its all you

A while ago I attended a class at a masjid in which the sisters sat on a balcony overlooking the brothers’ area, and that has a microphone system set up so that everyone could hear.  A few minutes into the class a group of sisters came in with a number of children and starting having Quran lessons.  The noise they made effectively drowned out the voice of the shaykh, and I spent the majority of the class struggling to hear what I could from the lesson, and giving meaningful glances to the group to keep their voices down.


It was so frustrating to be there, ready to learn, with my book open, looking at the teacher and seeing him speak, knowing he was sharing beneficial knowledge with everyone, but not being able to access it because of the noise around me. 


It made me think about how often we must be in this same situation in terms of the spiritual realm… missed opportunities for knowledge, enlightenment, or remembrance due to inner static, distractions and noise… from sins, heedlessness, carelessness…  and we walk away from gatherings of knowledge wondering why we don’t feel any different.


I read an interesting phrase in my Mustalah book the other day, that knowledge is “fi butoon al kutub wa sudoor al ulema” (lit. in the stomachs of books and the chests of the scholars).  The last thing in this world I want to be is a book, just digesting information that I’m learning and storing it up like caloric intake, and without feeling.  I want it to be in my chest, my heart, pumping in my blood, felt like a human being.  But how can it be, if it’s drowned out by things that are already present there?


Ibn ‘Ataa’Illah said in his Hikam:


Rubamaa waradat ‘alayka al-anwaar

Fa wajadat il-qalbu mahshuwan bil-aathaar

Fartahalat min haythu nazalat


“Perhaps illuminations (ma’rifah…) passed by you and found your qalb (heart) filled, buried, occupied with vestiges of creation.  So it took off from whence it had come.”


Imam Shaf’ii said,


My knowledge is with me, and wherever I turn it follows me,

For my heart is its vessel, and not a ‘chest’ stored at home.

(Written June 2007)


Published in: on January 30, 2009 at 5:34 am  Comments (8)  

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8 CommentsLeave a comment

  1. Assalam u alaikum wa rehmatullah, Shazia ji. I read one of your posts (Julaybib) on alsafh.wordpress a few days back, and followed the link to damascusdreams. Since then, despite the fact that this is the final exam week, I have been reading a few posts daily, and its a pleasure. Jazakillah 🙂 Please do tell where you will be posting after damascusdreams (like you mentioned).

    This post reminds me of the bandit who stole Imam Al-Ghazali’s books, and told him that what knowledge does Ghazali have if he’s lose it once his books are stolen. The hikam of Ibn ‘Ataa’Illah you have mentioned is thought provoking; it seems to imply a wealth of various things.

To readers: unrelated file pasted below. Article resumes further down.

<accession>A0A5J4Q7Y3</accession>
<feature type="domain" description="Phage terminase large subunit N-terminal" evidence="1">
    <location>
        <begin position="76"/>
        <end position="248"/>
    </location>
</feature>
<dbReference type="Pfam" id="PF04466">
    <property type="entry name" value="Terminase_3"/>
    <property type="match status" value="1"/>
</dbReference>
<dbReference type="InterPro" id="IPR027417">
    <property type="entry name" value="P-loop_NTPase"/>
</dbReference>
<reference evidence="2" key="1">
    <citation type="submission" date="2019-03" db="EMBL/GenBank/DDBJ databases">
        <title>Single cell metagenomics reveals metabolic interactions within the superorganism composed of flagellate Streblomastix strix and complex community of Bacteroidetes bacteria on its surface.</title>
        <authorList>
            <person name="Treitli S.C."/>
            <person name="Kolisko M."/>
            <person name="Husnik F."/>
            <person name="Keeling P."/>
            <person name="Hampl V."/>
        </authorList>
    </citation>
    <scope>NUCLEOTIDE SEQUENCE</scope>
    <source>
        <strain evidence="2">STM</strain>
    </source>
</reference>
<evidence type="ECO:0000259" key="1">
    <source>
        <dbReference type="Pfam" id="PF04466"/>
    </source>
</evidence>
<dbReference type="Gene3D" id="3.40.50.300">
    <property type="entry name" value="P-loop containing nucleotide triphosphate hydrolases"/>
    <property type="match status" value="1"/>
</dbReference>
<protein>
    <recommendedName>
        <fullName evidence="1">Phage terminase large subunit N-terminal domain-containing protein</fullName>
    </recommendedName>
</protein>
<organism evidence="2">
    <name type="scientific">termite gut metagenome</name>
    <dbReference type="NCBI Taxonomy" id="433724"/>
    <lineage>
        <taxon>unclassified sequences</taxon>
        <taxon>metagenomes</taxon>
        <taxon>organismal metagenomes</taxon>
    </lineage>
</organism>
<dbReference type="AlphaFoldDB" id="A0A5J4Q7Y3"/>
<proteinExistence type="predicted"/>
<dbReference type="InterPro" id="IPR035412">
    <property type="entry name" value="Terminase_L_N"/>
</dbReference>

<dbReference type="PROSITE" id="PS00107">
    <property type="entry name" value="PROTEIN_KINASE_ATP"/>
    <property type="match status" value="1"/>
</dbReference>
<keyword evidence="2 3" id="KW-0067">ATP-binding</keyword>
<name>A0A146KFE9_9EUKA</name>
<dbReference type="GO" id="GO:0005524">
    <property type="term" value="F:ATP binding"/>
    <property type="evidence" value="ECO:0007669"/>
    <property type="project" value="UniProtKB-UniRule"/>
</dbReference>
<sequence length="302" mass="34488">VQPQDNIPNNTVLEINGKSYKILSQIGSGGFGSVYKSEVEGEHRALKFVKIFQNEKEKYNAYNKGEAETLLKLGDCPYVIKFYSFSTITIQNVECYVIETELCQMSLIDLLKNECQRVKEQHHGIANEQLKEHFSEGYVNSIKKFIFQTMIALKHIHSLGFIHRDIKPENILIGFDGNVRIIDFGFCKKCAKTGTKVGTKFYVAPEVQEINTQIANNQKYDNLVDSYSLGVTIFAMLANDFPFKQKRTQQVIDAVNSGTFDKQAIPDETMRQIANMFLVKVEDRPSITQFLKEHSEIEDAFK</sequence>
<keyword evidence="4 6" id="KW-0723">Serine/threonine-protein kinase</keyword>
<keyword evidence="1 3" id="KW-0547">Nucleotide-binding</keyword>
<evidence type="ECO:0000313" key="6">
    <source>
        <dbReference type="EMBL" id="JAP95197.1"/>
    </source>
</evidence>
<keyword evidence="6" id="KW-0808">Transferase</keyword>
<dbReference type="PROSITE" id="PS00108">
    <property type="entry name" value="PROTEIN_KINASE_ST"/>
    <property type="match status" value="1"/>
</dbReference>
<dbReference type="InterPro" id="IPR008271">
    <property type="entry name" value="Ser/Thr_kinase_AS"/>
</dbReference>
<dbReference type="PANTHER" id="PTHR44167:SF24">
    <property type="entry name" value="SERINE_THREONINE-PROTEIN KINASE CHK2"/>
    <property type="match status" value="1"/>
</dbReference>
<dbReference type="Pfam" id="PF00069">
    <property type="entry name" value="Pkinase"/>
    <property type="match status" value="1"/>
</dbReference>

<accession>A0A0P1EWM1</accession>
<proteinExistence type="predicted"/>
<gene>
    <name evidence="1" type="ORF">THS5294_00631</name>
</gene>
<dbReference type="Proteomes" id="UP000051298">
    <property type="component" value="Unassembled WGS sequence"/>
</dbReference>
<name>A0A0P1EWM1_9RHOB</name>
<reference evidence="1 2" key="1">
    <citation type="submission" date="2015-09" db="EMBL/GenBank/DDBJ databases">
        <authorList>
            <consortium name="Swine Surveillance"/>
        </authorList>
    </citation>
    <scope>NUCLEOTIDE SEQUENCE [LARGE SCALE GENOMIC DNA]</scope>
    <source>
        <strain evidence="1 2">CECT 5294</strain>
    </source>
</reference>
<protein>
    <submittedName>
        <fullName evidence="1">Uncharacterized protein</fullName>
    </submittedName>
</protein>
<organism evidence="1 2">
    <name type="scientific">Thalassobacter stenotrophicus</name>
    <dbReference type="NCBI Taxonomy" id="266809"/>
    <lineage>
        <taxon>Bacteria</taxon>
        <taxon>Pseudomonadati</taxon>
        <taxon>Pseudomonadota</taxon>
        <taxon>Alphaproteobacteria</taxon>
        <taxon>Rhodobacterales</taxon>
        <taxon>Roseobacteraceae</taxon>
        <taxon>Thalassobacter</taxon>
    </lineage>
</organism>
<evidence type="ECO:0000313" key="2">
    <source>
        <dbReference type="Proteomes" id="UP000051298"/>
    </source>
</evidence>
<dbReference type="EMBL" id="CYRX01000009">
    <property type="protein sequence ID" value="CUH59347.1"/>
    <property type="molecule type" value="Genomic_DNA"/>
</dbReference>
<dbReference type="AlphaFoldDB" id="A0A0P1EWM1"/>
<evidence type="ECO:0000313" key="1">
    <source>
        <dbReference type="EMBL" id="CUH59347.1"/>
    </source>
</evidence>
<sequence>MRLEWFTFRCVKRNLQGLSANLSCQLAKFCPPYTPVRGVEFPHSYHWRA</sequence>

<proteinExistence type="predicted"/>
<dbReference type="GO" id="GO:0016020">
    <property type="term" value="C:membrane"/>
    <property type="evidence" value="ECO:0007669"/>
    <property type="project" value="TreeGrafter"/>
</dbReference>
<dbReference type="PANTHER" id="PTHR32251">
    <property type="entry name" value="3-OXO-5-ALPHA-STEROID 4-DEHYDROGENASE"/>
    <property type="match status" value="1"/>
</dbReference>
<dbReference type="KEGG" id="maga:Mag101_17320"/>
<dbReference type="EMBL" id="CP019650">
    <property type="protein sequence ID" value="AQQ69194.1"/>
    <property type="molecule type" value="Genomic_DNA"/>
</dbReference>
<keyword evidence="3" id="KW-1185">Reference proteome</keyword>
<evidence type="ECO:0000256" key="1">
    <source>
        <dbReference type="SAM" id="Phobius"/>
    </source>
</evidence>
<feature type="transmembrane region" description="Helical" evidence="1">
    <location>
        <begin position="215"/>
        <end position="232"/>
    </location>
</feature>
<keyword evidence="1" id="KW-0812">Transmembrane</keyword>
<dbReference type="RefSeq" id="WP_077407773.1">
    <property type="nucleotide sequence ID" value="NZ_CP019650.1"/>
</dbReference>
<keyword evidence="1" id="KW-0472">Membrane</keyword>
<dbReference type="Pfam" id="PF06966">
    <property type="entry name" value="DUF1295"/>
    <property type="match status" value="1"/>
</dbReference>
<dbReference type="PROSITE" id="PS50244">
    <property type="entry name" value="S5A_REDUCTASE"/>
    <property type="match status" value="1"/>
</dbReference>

I have read a few comments by people asking you to contact them, and i have no idea how you react to those, so I won’t ask you. But in case you don’t mind, I’d like to be able to contact you…after these posts are all read. Or if you could just reply here.

    Jazakillah once again, and may Allah give us all the tawfeeq to do amal on knowledge.

  2. Subhaan Allah


    I just finished sending the following message to someone in Damascus and found your beautiful blog while googling Jam’at Dimashq. You write beautifully. May Allah enhance your taufeeq, Ameen!

    I am dying to learn the language (Fushaa)so that i may begine to gain deeper understanding of the Noble Qur’an, Avicenna, Al-Farabi, Al-Ghazali, Ibn Arabi, Tusi, Mir Baqir Damaad, Mulla Sadra, Mohsen Kashaani, Sir Muhammad Iqbal Lahoori (need Persian for it), books of Tasawwuf, history and so forth. I already have fair grasp of these topics and good understanding of the Western philosophical tradition, Christian/Muslim mysticism/Sufiism. My idea is to devote rest of my life to interfaith harmony by making a humble contribution to strengthen the intellectual movement for the revival of spirituality, a transcendent strand that weaves together all religions and their followers, along the lines of work of Frithjof Schuon and Dr. Hossein Nasr.

    Please give me some pointers, as to where to study in Damascus, and the dos and donts. Shukran

    Jazakum Allah Khairan


  3. sorry about the typos. haste makes waste!

  4. Salaam sister Shaziah.
    Subhanallah, your posts really brings me closer to Sham, although i’ve returned since the past 6 months. You’re so blessed to be there up to this moment. I wished i met u back in Rukn Eddin, but Allah has planned it all. 🙂

    Do make du’aa for me,sister. I’m pursuing my studies in Cairo now.

    Allah ma’ak.

    • Mashya Allah, this is so beautiful. Syukran

      Jazakum Allah


  5. As salaam alaikum.

    It’s been some time!!! Just surfing through.

    Ma’as salaama,
    nuh ibn

  6. As salaam alaikum —

    Just and evening of surfing!

    Ma’as salaama,
    nuh ibn zbigniew

  7. Hi ,
    Im a student of Phylosophy whos realy like all the muslin world , and few weeks ago i start a blog to write a articles about the all political and cutural muslin moviments.
    I wil apreciate if u can take a look , and if u like we can be partners , as i said i start few weeks ago so thats not a huge blog .

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